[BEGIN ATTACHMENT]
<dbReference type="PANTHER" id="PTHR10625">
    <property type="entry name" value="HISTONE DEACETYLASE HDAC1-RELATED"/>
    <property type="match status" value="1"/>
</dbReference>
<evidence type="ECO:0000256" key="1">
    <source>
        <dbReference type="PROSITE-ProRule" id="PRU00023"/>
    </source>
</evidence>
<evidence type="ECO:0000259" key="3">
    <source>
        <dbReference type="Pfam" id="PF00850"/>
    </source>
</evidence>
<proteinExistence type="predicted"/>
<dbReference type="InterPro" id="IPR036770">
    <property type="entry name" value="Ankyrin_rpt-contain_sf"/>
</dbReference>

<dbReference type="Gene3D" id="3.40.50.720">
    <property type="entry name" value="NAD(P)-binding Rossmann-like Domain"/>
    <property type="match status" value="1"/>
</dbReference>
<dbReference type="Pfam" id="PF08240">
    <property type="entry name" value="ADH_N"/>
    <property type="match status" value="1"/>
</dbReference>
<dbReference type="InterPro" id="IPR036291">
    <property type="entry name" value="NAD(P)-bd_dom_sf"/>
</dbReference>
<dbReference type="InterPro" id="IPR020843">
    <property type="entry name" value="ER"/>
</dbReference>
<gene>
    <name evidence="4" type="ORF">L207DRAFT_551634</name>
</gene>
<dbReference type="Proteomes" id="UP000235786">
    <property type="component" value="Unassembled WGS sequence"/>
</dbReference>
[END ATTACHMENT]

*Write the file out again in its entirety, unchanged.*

<dbReference type="PANTHER" id="PTHR10625">
    <property type="entry name" value="HISTONE DEACETYLASE HDAC1-RELATED"/>
    <property type="match status" value="1"/>
</dbReference>
<evidence type="ECO:0000256" key="1">
    <source>
        <dbReference type="PROSITE-ProRule" id="PRU00023"/>
    </source>
</evidence>
<evidence type="ECO:0000259" key="3">
    <source>
        <dbReference type="Pfam" id="PF00850"/>
    </source>
</evidence>
<proteinExistence type="predicted"/>
<dbReference type="InterPro" id="IPR036770">
    <property type="entry name" value="Ankyrin_rpt-contain_sf"/>
</dbReference>

<dbReference type="Gene3D" id="3.40.50.720">
    <property type="entry name" value="NAD(P)-binding Rossmann-like Domain"/>
    <property type="match status" value="1"/>
</dbReference>
<dbReference type="Pfam" id="PF08240">
    <property type="entry name" value="ADH_N"/>
    <property type="match status" value="1"/>
</dbReference>
<dbReference type="InterPro" id="IPR036291">
    <property type="entry name" value="NAD(P)-bd_dom_sf"/>
</dbReference>
<dbReference type="InterPro" id="IPR020843">
    <property type="entry name" value="ER"/>
</dbReference>
<gene>
    <name evidence="4" type="ORF">L207DRAFT_551634</name>
</gene>
<dbReference type="Proteomes" id="UP000235786">
    <property type="component" value="Unassembled WGS sequence"/>
</dbReference>